# Tracking Points

Can you give the coordinates of the vertices of the fifth point in
the patterm on this 3D grid?

Copies of the line segment AB that joins the points (0,0,0) to (1,1,1) are linked together (end-to-end) in a chain starting at (0,0,0). What would the coordinates of the ends of the tenth segment be?

If a second line segment (CD) starts at (0,0,0) and ends at (1,3,2) and copies of this are made and joined end-to-end to it, what would the coordinates of the ends of the 2nd segment be? The tenth segment? The nth segment?

What if the chain of the line segment AB described in the first paragraph started at (1,0,-1)?

Where would the ends of the nth segment be this time?

Where would the ends of the nth segment be if the first segment started at (a,b,c)?

What if copies of the second line segment, CD, started at (-3,0,2) and were placed end to end. Where would the ends of the nth segment be?

If the chain started at (a,b,c) where would the ends of the nth segment be?

If you now make lots of copies of the two line segments and decide to place them end-to-end alternately, investigate the end points of the nth segment for different starting points.

If a second line segment (CD) starts at (0,0,0) and ends at (1,3,2) and copies of this are made and joined end-to-end to it, what would the coordinates of the ends of the 2nd segment be? The tenth segment? The nth segment?

What if the chain of the line segment AB described in the first paragraph started at (1,0,-1)?

Where would the ends of the nth segment be this time?

Where would the ends of the nth segment be if the first segment started at (a,b,c)?

What if copies of the second line segment, CD, started at (-3,0,2) and were placed end to end. Where would the ends of the nth segment be?

If the chain started at (a,b,c) where would the ends of the nth segment be?

If you now make lots of copies of the two line segments and decide to place them end-to-end alternately, investigate the end points of the nth segment for different starting points.

The second segment will stretch from (1,1,1) to (2,2,2), the third from(2,2,2) to (3,3,3) and so on. So the tenth segment will have its ends at (9,9,9) and (10,10,10).

Establishing a rule for what is happening to each of the coordinates in turn is best achieved by thinking of the effect at seeing just a 2-D image.

In the last section there are a number of options to consider.

Andre (age 15),
from Romania, tackled this problem. Here's his solution, which uses
vectors:

In the Cartesian system of axes, the
vector $\overrightarrow{AB}$, with the origin at (0,0,0) and end
point at (1,1,1) could be written as:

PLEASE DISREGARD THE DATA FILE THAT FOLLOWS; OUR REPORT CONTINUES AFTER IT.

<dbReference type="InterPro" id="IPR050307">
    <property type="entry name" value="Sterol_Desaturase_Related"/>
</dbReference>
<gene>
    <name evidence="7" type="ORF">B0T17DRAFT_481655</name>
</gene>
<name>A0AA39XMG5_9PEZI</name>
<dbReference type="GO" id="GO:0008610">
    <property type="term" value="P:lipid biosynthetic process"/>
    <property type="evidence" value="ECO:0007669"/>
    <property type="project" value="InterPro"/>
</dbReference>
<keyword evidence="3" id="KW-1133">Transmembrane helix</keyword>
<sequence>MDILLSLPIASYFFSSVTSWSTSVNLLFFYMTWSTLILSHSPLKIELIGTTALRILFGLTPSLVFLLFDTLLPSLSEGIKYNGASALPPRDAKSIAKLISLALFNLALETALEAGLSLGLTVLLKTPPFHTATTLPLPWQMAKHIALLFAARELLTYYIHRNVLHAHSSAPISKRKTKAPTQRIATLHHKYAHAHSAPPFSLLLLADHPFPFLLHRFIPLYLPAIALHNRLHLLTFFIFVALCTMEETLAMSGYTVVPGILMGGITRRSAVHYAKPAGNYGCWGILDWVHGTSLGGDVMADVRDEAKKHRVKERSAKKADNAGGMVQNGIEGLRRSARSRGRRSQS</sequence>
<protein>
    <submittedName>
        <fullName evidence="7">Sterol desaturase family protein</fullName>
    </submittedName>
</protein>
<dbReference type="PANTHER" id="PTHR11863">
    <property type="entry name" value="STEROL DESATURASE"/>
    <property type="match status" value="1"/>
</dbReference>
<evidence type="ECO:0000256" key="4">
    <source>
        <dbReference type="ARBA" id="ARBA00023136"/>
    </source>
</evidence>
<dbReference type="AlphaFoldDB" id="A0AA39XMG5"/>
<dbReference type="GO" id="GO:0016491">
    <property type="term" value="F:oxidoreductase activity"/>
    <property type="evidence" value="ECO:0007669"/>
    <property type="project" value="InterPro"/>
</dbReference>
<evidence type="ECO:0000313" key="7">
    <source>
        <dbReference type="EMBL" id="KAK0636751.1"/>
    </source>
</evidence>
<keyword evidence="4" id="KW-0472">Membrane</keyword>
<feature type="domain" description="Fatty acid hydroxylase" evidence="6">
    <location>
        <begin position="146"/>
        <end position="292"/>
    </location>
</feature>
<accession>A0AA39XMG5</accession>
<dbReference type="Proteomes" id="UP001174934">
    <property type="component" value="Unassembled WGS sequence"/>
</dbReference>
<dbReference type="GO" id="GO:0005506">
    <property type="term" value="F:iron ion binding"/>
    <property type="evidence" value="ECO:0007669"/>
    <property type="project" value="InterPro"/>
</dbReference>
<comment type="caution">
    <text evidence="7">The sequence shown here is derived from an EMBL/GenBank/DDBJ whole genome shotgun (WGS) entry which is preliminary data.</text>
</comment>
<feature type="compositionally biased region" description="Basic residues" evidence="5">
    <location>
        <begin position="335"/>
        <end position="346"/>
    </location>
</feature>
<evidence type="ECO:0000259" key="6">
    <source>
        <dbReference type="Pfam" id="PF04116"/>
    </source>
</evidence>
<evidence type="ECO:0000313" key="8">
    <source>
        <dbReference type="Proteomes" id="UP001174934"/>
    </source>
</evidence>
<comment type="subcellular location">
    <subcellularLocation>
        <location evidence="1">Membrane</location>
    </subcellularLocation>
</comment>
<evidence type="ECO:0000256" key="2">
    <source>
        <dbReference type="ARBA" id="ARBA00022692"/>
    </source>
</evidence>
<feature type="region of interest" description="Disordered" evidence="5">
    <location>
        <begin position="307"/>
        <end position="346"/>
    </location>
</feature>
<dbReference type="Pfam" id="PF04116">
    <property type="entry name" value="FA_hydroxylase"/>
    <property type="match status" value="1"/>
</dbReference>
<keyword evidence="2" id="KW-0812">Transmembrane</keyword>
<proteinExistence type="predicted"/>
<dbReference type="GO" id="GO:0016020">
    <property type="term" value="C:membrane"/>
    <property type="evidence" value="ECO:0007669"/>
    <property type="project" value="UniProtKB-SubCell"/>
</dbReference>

$\overrightarrow{AB}=\mathbf{i}+\mathbf{j}+\mathbf{k}$ where
$\mathbf{i}$, $\mathbf{j}$ and $\mathbf{k}$ are the unit vectors of
the axes Ox, Oy and Oz respectively.

Now, linking end to end 10 vectors
$\overrightarrow{AB}$ comes to multiplying the vector
$\overrightarrow{AB}$ by 10, so that one obtains a vector with the
origin at (0,0,0) and end point at (10,10,10).

For the vector $\overrightarrow{CD}$:
$\overrightarrow{CD}=\mathbf{i}+3\mathbf{j}+2\mathbf{k}$. Adding up
2 such vectors, one easily sees that the resulting vector has the
origin at (0,0,0) and the end point at (2,6,4). Adding up 10 such
vectors, the origin remains the same and the end point is (10, 30,
20). For $n$ vectors, the end point is $(n, 3n, 2n)$.

If the starting point is (1,0,-1) and the
vector to be drawn is
$\mathbf{v}=n\mathbf{i}+n\mathbf{j}+n\mathbf{k}$, then the end
point will be at $(1+n, 0+n, -1+n)$, i.e.\ at $(n+1, n,
n-1)$.

If the origin is at $(a,b,c)$, the end
point is at $(n+a, n+b, n+c)$. If the vector is
$\mathbf{u}=n\mathbf{i}+3n\mathbf{j}+2n\mathbf{k}$, and its origin
is at (-3,0,2), its end point will be at $(n-3, 3n, 2n+2)$. If for
the same vector the origin is at $(a,b,c)$, its end point will be
at $(n+a, 3n+b, 2n+c)$.

If the vector of interest is now
$\mathbf{u}+\mathbf{v}=2n\mathbf{i}+ 4n\mathbf{j}+3n\mathbf{k}$, in
the general case of the origin at $(a,b,c)$, the end point will be
at $(2n+a,4n+b, 3n+c)$.

Stephen (from Framwellgate School,
Durham) solved the problem and went on to think about what happens
if you alternate segments. Here is what he sent us :

With AB followed by CD (if we count AB as segment 1 and CD as segment 2) we can see that 2 segments makes (1,1,1)+(1,3,2)=(2,4,3) therefore the nth segment when n is even is (n,2n,3n/2) because we need to divide it by 2, as (2,4,3) is 2 segments. For n segments when n is odd, n-1 is even so take the n-1th segment from last coordinates to give (n-1,2(n-1),3(n-1)/2) and add (1,1,1), because this is the first segment and therefore will be the last segment on odd number of segments (n) - to get: (n,2n-1,(3n-1)/2) if starting from (a,b,c) then we just need to add this coordinate to the two solutions.

By viewing the 3-D coordinates as if you could not see the third dimension you can extend what is happening in the 2D case and this is explored in the problem Coordinate Patterns first published in September 2004.